An honourable mention was also awarded to soccer star Cristiano Ronaldo for starting a movement of professional sports people removing unhealthy products from media conferences. Ronaldo’s actions not only wiped A$5.2 billion from Coca-Cola’s market value, it inspired other athletes with Australia’s own David Warner taking up the baton.
This year, every award category had digital nominees, highlighting the pervasive problem of digital advertising to children. The worst of the worst is awarded the Digital Ninja shame award, with KFC dancing into top spot with their cricket themed TikTok #Buckethead Challenge.
Jane Martin, Executive Manager, Obesity Policy Coalition said: “This is the perfect example of why we need government to set higher standards to protect kids online from the powerful influence of unhealthy food marketing which is wallpaper in their lives. The processed food industry is targeting our kids with marketing dressed up as entertainment, using sneaky tactics to not only engage and influence them in the short term, but keep them as consumers for life.”
Kellogg’s continued their ‘winning’ streak, taking out a hattrick with their third consecutive win in the Smoke and Mirrors shame category. The ad claims that their Oaty Puffs LCM Bars are the ‘snack you don’t have to hide’, but with almost 20 per cent sugar, this is not a suitable snack for children.
McDonald’s beat out stiff competition from Kellogg’s to take out the Pester Power shame award. In another example of digital marketing being used to combine unhealthy food and sport, the McDonald’s ‘winning’ campaign encourages children buy a Happy Meal and sign up for the mymacca’s app to win a Space Jam themed Xbox prize.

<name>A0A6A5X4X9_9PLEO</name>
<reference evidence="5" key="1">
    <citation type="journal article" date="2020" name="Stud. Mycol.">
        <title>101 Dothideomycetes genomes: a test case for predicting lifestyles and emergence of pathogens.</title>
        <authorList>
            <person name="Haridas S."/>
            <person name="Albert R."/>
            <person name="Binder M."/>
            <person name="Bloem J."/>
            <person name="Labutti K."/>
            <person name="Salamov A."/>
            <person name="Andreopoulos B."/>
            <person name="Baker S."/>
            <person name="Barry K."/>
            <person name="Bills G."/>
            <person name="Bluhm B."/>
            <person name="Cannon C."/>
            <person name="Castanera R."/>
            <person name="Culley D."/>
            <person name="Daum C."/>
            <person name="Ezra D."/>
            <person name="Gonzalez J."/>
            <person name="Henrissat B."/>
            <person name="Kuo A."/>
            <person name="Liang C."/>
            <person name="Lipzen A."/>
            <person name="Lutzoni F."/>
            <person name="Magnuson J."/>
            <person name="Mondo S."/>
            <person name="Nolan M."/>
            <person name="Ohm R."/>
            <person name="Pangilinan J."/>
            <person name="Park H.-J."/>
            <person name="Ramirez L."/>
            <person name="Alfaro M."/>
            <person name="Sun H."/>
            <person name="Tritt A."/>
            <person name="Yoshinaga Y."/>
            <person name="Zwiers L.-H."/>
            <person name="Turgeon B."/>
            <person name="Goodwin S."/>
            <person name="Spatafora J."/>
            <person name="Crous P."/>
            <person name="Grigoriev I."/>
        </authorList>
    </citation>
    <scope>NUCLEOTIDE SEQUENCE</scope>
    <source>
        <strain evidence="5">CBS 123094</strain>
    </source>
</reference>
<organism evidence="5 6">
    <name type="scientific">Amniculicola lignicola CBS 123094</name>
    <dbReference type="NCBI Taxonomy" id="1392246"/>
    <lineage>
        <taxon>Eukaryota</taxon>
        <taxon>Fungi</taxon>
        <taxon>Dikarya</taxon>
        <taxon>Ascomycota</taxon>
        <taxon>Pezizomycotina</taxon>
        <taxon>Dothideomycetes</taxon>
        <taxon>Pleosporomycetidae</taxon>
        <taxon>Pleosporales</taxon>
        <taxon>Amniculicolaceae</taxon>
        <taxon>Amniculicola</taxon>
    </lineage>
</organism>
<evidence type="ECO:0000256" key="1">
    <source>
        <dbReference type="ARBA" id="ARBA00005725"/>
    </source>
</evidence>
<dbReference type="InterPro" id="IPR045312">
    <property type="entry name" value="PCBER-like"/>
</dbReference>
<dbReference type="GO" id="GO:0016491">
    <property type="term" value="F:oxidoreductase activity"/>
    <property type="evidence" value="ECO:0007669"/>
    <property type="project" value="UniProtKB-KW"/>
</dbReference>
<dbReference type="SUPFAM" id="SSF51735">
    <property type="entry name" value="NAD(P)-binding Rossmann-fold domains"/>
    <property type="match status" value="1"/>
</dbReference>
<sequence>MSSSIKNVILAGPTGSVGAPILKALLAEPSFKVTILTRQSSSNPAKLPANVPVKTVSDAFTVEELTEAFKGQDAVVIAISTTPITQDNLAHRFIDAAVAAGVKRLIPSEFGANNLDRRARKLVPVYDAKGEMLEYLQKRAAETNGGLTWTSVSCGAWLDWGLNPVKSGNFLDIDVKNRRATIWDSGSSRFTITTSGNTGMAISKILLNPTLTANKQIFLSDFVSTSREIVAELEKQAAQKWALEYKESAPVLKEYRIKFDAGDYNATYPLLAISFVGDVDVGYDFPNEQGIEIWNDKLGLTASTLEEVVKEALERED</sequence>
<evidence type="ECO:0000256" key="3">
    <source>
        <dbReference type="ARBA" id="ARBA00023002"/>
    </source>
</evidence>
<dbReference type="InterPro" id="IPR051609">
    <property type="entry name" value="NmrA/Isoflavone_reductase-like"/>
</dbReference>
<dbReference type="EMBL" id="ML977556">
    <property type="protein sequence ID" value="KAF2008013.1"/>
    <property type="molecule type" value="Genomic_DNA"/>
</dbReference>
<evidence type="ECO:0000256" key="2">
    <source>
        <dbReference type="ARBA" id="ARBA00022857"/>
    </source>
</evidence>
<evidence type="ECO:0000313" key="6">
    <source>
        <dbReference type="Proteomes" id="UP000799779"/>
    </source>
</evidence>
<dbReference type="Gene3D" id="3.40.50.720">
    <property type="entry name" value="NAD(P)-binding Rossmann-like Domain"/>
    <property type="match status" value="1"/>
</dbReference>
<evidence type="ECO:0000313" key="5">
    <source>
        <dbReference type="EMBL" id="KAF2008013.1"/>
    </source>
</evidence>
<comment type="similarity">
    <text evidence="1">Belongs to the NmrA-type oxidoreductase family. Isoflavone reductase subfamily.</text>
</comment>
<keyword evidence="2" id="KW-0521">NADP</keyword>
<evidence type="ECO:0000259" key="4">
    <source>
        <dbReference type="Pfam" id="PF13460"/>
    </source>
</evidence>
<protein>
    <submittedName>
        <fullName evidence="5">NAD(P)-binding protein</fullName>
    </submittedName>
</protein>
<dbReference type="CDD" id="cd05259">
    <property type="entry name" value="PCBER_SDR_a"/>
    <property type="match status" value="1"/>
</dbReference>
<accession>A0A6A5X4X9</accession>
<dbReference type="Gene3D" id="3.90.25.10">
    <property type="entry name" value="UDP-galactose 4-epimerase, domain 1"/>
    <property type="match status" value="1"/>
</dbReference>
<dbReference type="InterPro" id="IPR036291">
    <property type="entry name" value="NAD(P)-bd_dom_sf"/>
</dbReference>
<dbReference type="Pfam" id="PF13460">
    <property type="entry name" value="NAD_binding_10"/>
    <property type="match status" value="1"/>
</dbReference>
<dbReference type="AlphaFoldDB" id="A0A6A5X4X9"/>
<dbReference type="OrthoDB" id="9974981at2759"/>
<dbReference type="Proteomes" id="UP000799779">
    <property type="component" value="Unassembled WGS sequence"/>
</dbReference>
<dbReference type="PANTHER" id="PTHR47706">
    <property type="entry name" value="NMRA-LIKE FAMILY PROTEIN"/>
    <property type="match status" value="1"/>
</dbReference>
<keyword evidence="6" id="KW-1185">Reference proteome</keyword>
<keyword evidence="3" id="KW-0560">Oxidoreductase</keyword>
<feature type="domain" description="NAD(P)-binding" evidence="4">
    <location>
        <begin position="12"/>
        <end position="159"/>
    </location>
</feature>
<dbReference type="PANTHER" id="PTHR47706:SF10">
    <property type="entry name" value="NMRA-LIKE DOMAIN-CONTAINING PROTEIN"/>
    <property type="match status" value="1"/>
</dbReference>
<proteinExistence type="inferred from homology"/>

Ms Pryor added: “Once again processed food companies are using digital means to target kids. The McDonald’s mymaccas application also featured in our recent complaint to Ad Standards. We are also concerned by the collection of children’s private data, via the mymacca’s app registration, as part of this style of promotion.”
The Bother Boards category, awarded to the brand which has used advertising boards to influence children, was awarded to Ferrero for parking their child sized Nutella school bus in supermarkets.
It’s not all bad news, in addition to the Parents’ Choice – Physical Activity fame award, parents gave two gold medals in the Parents’ Choice – Food fame award category. Hort Innovation was awarded for the clever Australian Avocados Olympic-not-Olympic ad, ‘Our Green Gold’ and parents were equally impressed by Woolworths ‘Today’s Fresh Food People’ ad, which sparked conversations in lounge rooms around Australia about healthy green food.